Texas’ power market watchdog has recommended unwinding $16bn of wholesale electricity trades made at the height of a winter storm last month — an unprecedented move that could alleviate financial distress for companies in the market.
The rollback was justified because the electricity grid operator made an “error” in holding prices at the legal maximum for too long, the watchdog said on Thursday.
As temperatures plummeted and nearly half of Texas’ power generation was knocked offline, Ercot, the grid manager, fixed wholesale prices at $9,000 a megawatt hour, many multiples higher than typical prices of about $25 a MWh, an emergency effort to lure more generation on to the market.
Those prices remained in place for 32 hours longer than allowed by market rules, Carrie Bivens, Ercot’s independent market monitor, wrote in a letter to the Public Utility Commission of Texas (Puct), which oversees the grid operator.
That resulted in “$16bn in additional costs to Ercot’s market”, Bivens wrote.
Retroactively revising prices “is not ideal”, she said, but “allowing them to remain will result in substantial and unjustified economic harm”.
Such a move would require Ercot, which acts as a payment clearing house for the market, to claw back money already paid through its invoice settlement system, a process never carried out on anything like the scale that would be needed.
The extremely high power prices prompted a record $50bn in transactions in Texas’ power market in the week of the storm, more than the typical total for a whole year.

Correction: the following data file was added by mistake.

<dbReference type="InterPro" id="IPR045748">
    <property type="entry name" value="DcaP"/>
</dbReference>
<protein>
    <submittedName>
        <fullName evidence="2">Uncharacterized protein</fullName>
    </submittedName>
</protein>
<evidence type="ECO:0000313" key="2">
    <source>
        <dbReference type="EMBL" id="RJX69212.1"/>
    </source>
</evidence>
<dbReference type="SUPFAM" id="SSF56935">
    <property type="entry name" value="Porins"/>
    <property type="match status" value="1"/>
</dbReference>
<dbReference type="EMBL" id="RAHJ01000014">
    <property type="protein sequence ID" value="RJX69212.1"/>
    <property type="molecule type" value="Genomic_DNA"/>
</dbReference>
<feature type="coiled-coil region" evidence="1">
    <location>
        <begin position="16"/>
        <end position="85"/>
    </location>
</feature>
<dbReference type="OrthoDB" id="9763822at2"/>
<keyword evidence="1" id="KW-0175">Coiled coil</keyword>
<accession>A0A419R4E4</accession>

At a Texas Senate hearing on Thursday, Kenan Ogelman, Ercot’s vice-president of commercial operations, said the Texas wholesale power market was in “distress”. About $1.7bn of power bills were still unpaid, a figure he said was likely to keep rising.
Brazos Electric Power Cooperative, the state’s largest and oldest power co-op, has been the largest casualty so far, declaring bankruptcy earlier this week after failing to pay more than $2bn in bills it received from Ercot.
The market watchdog’s recommendation echoes calls from many companies — both retail providers and generators that had to buy power on the wholesale market to meet supply commitments — who have warned of further bankruptcies to come.
Just Energy, the state’s largest electricity retailer, which has warned its investors of a potential $250m loss from the storm, said in a letter to the Puct on Wednesday that the “extreme prices” would force many companies out of the market and could “devastate the competitive electricity market”.
A coalition of renewables developers also wrote to the Puct to argue for a rollback of the $9,000 power prices, arguing dozens of wind projects that had to procure power face “severe financial losses” and warning of a “chilling impact on future investment in Texas”.
The state is the largest wind producer in the US and about 95 per cent of proposed new power projects in the state are wind, solar or storage, a pipeline of investment that could be compromised by the financial damage from the winter storm.
While retroactively reducing prices could ease the burden on many companies that bore the brunt of the price increase, it risks spawning new problems in other linked markets such as the Intercontinental Exchange, where derivatives are traded.
It could also shift the financial burden to some generators where very high power prices helped offset the cost of securing natural gas, which also surged during the storm.